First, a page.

24 Quirky Things You Realise Are Actually True After You Visit Japan

24 Quirky Things You Realise Are Actually True After You Visit Japan

Bet you didn't know the Japanese have such quirky traits in their culture, huh? Impress your friends with all these fun facts about Japan! ;)

Japan is more than just about yummy sushi, bizarre festivals, interesting cosplay and cherry blossoms, okay! What have you realised after visiting Japan? They are a country full of creative and quirky people and inventions that never fail to blow us away constantly!

Don’t worry if you didn’t notice these 24 special quirks of the Japanese when you travelled there. Let us share some of our realisations with you!

1. It’s a tradition for the Japanese to have a Kentucky Fried Christmas!

Image credit: Mark on Flickr

Yes, that’s right! It may seem weird to the rest of us around the world, but KFC has clearly nailed their marketing in Japan, HANDS DOWN. The Japanese make reservations as early as October to usher in the festivities with KFC’s Christmas party bucket. They love eating fried chicken with their sushi. KFC even has chocolate cake and sparkling wine specially for the festive season…Gosh, aren’t you jealous of them already?  

2. There have vending machines that sell all sorts of quirky stuff  EVERYWHERE

Image credit: Kim Unertl on Flickr & C.K. Koay on Flickr

You name it, they have it! Aside from drinks, there are vending machines for cigarettes, umbrellas, rice, batteries, crepes, flowers, pantyhose, underwear, glasses, cold draft beer, pocket-sized books, junk food, liquor, ice cubes, ice cream, cars, sushi, fishing bait, amulets, bananas, udon, soba, condoms, and many more. Vending-machine shopping has never been more fun!

3. The elderly in Japan hold the secret to longevity

Image credit: Mr Hicks46 on Flickr

25% of Japan’s population is over 65 years of age! That’s insanely high compared to other developed countries all over the world. Many Japanese live to over 100 years old, attributed to strong community bonds, healthy living, strong work ethic and a stress-free life. It’s amazing to see how healthy and fit they are even in their old age. We definitely need to learn from them!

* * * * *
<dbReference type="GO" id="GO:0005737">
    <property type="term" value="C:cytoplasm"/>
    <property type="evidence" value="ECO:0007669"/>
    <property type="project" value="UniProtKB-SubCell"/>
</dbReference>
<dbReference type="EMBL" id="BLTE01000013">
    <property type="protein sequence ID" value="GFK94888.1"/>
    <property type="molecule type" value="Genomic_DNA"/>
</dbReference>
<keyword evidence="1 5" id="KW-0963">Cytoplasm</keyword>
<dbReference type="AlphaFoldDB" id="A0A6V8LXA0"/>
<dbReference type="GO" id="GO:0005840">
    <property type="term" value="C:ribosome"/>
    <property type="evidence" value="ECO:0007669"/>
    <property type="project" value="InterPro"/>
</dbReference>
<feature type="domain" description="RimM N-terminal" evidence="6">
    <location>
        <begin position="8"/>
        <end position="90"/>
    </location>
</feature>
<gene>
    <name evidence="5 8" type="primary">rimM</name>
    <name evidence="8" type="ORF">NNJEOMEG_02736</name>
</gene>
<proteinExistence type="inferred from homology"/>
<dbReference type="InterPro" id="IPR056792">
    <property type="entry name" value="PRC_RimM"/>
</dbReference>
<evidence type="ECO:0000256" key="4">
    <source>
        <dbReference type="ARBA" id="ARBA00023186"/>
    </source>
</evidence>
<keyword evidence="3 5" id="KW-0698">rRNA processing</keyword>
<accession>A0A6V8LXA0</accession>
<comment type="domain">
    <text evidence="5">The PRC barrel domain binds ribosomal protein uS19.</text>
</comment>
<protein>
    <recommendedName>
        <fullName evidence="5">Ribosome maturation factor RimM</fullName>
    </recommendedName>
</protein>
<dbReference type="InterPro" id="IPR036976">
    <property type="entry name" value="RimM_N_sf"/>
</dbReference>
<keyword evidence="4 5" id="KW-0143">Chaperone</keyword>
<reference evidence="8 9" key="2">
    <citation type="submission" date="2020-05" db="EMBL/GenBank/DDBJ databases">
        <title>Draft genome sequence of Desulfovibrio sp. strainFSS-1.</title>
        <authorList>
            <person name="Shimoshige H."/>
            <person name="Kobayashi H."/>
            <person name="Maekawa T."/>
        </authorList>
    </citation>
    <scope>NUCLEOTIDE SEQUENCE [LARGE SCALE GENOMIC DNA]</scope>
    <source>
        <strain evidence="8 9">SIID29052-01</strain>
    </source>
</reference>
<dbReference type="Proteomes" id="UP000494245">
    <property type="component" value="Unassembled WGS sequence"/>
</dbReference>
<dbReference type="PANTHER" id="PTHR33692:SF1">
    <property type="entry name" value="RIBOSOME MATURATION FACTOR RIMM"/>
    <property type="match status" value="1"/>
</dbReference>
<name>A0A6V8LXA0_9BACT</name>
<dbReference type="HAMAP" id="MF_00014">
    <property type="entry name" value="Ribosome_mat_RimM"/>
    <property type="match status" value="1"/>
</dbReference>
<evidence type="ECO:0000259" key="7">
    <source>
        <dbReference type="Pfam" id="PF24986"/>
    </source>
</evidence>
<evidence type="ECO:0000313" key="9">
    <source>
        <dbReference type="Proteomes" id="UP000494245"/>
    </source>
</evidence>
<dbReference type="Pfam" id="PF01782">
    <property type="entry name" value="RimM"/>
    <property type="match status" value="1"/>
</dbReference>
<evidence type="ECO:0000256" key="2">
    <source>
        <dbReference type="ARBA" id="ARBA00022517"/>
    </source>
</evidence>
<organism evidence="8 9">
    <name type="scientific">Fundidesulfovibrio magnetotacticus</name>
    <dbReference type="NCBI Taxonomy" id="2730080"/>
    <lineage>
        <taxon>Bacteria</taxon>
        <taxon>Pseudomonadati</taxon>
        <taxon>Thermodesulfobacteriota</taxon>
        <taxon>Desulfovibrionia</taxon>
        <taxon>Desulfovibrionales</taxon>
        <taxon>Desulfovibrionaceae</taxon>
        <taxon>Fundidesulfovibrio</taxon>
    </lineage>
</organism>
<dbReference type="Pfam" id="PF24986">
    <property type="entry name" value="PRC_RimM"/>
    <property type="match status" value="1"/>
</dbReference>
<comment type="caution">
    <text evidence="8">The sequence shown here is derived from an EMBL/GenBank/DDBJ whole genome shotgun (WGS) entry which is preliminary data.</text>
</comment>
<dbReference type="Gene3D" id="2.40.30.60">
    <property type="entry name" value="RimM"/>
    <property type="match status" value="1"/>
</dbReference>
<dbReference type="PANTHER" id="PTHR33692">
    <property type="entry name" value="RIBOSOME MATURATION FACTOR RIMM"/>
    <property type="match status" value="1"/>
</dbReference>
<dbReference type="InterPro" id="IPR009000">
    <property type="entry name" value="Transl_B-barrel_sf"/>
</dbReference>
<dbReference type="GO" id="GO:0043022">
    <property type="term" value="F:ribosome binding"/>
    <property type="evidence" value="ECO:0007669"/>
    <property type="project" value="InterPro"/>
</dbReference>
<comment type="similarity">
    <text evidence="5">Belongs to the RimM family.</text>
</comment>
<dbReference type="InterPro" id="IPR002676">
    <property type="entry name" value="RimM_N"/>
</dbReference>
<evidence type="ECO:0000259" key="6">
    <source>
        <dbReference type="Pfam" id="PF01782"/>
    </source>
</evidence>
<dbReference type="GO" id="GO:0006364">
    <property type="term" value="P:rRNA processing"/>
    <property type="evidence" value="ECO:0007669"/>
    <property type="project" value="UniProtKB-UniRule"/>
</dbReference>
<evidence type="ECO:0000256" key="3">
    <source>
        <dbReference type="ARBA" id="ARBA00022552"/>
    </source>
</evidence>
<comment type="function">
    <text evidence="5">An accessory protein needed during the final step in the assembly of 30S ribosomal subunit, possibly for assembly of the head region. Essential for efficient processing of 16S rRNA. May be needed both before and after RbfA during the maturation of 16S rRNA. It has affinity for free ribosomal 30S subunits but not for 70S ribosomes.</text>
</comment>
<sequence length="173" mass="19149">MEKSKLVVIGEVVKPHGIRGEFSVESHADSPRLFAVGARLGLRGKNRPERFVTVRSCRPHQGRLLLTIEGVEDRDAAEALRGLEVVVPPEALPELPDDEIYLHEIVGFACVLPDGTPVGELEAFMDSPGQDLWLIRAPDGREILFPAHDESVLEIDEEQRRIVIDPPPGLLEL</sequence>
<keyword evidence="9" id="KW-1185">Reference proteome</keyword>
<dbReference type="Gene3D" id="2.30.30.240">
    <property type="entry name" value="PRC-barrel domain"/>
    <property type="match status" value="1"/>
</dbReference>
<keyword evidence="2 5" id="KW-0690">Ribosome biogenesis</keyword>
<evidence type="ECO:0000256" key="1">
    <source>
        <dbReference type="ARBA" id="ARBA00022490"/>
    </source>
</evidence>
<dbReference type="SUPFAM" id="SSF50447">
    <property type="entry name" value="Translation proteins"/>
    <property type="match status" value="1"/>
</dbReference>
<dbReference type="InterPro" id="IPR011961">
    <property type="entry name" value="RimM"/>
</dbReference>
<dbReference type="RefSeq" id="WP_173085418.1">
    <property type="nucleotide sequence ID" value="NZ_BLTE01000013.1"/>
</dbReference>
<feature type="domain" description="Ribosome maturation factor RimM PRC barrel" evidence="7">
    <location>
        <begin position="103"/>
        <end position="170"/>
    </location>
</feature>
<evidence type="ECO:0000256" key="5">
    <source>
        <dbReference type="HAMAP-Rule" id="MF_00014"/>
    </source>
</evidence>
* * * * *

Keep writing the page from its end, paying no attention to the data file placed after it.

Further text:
4. It’s rare to spot an obese Japanese on the streets

Image credit: Wikipedia

Aside from sumo wrestlers, who are required to be fat, you will find it pretty hard to spot an obese Japanese on the streets. One possible contributing factor is the prevalence of stairs – there are hardly any escalators! The Japanese lead a very healthy lifestyle and walk A LOT; no wonder they can live till 100 years and more.

Also Read: 10 Weird & Wacky Thing to Do in Japan

5. They can sleep anywhere on the train, in any position

Image credit: Wikipedia

The Japanese salaryman is a common sight everywhere with his iconic briefcase and suit, walking at a pace faster than Usain Bolt. They are known be overworked (and sometimes underpaid) because of the strict work ethic linked to Japanese culture, and also to support their families. You can easily spot a fatigued salaryman by their unique sleeping positions on the train. Somebody pass him a pillow and blanket for all the hard work he’s done, please.

6. Eating solo? No big deal!

Image credit: Seventyoneplace on Flickr

The Japanese are, without a doubt, the masters of solo dining. The cubicle seats used at restaurants are a testament to their attitude that sometimes, you just have to spend quality alone time with your food to truly appreciate the flavour. The chefs will entertain you with their skilled knife antics, and at Moomin cafe, you can even get a soft toy companion. You’ll never be bored!

7. Their toilets are so high-tech and fascinating

Only the Japanese will go the extra mile to ensure you have a smooth and pleasant experience in the toilet! They have bidet effects that you can adjust to suit your needs, a button to keep your seat warm or even music so the sound of your waste does not reverberate and make you embarrassed. Every visit to the toilet will leave you feeling refreshed for sure 😉

8. They queue in an orderly manner for the train

People in most countries just swarm near the entrance/exit when the train comes, but no, the Japanese are role models that make the rest of us truly ashamed of ourselves. There are no lines demarcated on the floor but they are just incredibly polite and respectful of each other. Thumbs up for the Japanese culture!

9. You have to search extremely hard to find a dustbin

The rumours are true. You have to walk up and down, left and right, for half a day before you manage to dispose of your rubbish. In Japan, waste disposal is not free or fully covered by taxes; instead, you pay by the bag. Obviously, businesses would thus be unwilling to pay for removing your garbage you can’t blame them. Each member of society has to take individual responsibility for what they consume, so be prepared to carry your trash around with you!

10. Geishas really do exist

Image credit: Charlton Clemens on Flickr

Unlike the samurais, you can still find geishas in Japan with their white faces, traditional hairstyles and colourful kimonos! Head to Hanami-koji at the Gion area in Kyoto, where they reside. If you’re lucky, you might spot them on the streets heading from one banquet to another, and even be able to snap a quick selfie with them.

11. They hardly wear sunglasses

Image credit: Jamesjustin on Flickr